RESPONSE OF DIVERSE RICE GERMPLASM TO BIOTIC AND ABIOTIC STRESSES
Location: Dale Bumpers National Rice Research Center
Title: Factors affecting the outcrossing rate between Clearfield rice and red rice (Oryza sativa)
Submitted to: Weed Science
Publication Type: Peer Reviewed Journal
Publication Acceptance Date: March 3, 2009
Publication Date: July 1, 2009
Citation: Shivrain, V.K., Burgos, N.R., Salesa, M.A., Mauromoustakos, A., Gealy, D.R., Smith, K.L., Black, H.L., Jia, M.H. 2009. Factors affecting the outcrossing rate between Clearfield rice and red rice (Oryza sativa). Weed Science. 57:394-403.
Interpretive Summary: Problem: The commercialization of imazethapyr-resistant (trade name ‘Clearfield’; CL) rice in the southern United States has raised concerns about the potential escape of the herbicide resistance gene into weedy red rice because the resulting imazethapyr-resistant red rice populations could be very difficult to manage. Thus, we determined the effects of planting date, CL variety, red rice biotype, overlapping flowering periods of rice and red rice biotypes, and air temperature and relative humidity (RH) on outcrossing rates.
Accomplishment: Field experiments were planted in three different geographic locations at three or four dates from mid-April to late May. ‘CL161’ (inbred cultivar) or ‘CLXL8’ (hybrid) rice were planted in plots with one of 12 red rice biotypes. In general, CLXL8 had greater flowering overlap and higher outcrossing rate with red rice than did CL161 rice. The outcrossing rate of red rice biotypes were as high as 0.21% and 1.26% with CL161 and CLXL8 rice, respectively. Outcrossing was generally lower in May plantings than in April plantings. The greatest overlap of flowering times between red rice and rice did not necessarily result in the most outcrossing. Outcrossing with CL161 was primarily influenced by the particular red rice biotype used. An evening air temperature above 24 C favors outcrossing with CL161. With CLXL8 rice, a minimum RH of 54%, from mid-morning to noon, increased outcrossing with red rice.
Contribution: This work resulted in important insights into the degree to which overlapping flowering periods and the temperature and relative humidity of air in rice fields can affect outcrossing rates between herbicide-resistant rice and red rice.
The commercialization of imazethapyr-resistant (Clearfield[TM], CL) rice in the southern United States has raised serious concerns about gene flow to red rice, producing imazethapyr-resistant red rice populations. Our objectives were to determine the impact of planting date, CL cultivars, and red rice biotypes on outcrossing rate; and to investigate the relative contribution of flowering time of CL rice and red rice biotypes, together with air temperature and relative humidity (RH), on outcrossing rate. Field experiments were conducted at Stuttgart, Rohwer, and Kibler, AR, from 2005 to 2007, at three or four planting times from mid-April to late May. ‘CL161’ (inbred cultivar) and ‘CLXL8’ (hybrid) rice were planted in nine-row plots, with red rice planted in the middle row. Twelve red rice biotypes were used. The flowering of red rice and CL rice, air temperature, and RH were recorded. Red rice seeds were collected at maturity. To estimate outcrossing rate, resistance to imazethapyr was evaluated in subsequent years and confirmed using rice microsatellite markers. CLXL8 rice flowered 2 to 4 d earlier than CL161 rice, and flowering was completed within 1 wk in all plantings. The flowering duration of most red rice biotypes ranged from 4 to 17 d. Flowering synchrony of red rice biotypes and CL rice ranged from 0 to 100% at different plantings. In general, CLXL8 had greater flowering overlap and higher outcrossing rate with red rice than did CL161 rice. The outcrossing rate of red rice biotypes ranged from 0 to 0.21% and 0 to 1.26% with CL161 and CLXL8 rice, respectively. The outcrossing rate differed within each planting date. Outcrossing was generally lower in mid-May and late May than in mid-April and late April planting times. Flowering synchrony and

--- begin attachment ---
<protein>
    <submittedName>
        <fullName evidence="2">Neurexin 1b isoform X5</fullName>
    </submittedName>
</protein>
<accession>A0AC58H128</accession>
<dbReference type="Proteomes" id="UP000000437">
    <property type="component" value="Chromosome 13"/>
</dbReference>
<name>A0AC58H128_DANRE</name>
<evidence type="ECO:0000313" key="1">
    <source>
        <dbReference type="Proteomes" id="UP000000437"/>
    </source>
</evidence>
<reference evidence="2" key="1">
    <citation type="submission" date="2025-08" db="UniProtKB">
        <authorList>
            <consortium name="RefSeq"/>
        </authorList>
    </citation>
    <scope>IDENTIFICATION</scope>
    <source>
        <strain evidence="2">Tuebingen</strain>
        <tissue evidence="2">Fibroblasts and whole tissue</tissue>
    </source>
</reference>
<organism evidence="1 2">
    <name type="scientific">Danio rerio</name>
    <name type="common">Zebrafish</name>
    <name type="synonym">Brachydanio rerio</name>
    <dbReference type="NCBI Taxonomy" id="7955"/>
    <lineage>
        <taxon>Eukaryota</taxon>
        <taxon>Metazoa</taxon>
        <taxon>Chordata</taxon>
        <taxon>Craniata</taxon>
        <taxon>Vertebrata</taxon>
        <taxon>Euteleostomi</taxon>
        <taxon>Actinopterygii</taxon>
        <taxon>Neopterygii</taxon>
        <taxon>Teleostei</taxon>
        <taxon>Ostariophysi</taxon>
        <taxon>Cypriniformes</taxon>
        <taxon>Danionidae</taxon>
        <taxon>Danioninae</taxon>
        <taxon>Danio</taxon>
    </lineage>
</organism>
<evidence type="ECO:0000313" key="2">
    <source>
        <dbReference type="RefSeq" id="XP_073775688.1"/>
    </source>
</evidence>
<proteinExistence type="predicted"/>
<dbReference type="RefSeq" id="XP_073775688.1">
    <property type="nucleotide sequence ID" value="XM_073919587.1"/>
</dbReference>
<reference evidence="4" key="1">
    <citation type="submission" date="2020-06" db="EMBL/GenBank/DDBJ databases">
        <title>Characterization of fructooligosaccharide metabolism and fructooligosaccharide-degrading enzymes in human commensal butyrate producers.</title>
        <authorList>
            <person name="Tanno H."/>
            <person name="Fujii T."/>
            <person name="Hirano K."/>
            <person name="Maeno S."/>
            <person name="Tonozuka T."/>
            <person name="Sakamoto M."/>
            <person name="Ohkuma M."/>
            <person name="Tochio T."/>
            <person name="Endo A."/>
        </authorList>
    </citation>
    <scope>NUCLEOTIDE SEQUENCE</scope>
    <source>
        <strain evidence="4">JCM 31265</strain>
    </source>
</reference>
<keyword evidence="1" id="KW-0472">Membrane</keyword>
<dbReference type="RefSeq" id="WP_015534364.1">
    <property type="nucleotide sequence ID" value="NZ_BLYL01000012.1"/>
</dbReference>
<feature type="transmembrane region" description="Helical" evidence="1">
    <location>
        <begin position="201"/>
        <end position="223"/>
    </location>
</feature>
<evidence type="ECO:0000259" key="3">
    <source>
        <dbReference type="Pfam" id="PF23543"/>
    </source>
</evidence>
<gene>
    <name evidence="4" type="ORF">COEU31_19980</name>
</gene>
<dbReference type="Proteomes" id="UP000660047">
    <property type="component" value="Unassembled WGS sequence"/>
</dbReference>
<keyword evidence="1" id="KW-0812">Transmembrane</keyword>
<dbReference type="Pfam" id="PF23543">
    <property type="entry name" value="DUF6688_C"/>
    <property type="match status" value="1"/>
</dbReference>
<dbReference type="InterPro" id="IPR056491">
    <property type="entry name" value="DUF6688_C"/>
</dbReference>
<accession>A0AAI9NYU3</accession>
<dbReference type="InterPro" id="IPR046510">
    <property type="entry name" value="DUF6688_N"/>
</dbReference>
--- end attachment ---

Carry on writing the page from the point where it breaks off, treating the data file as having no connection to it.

outcrossing rate were not well correlated. Outcrossing with CL161 was primarily influenced by red rice biotype. A minimum air temperature above 24 C in the evening also favors outcrossing with CL161. With CLXL8 rice, outcrossing was most affected by RH. When RH was below 54%, outcrossing was less (0.12%) than when RH was 54% or above (0.38%). With CLXL8 rice, a minimum RH of 54%, from mid-morning to noon, increased outcrossing with red rice. To fully understand the interaction effects of these factors on outcrossing with red rice, controlled experiments are needed.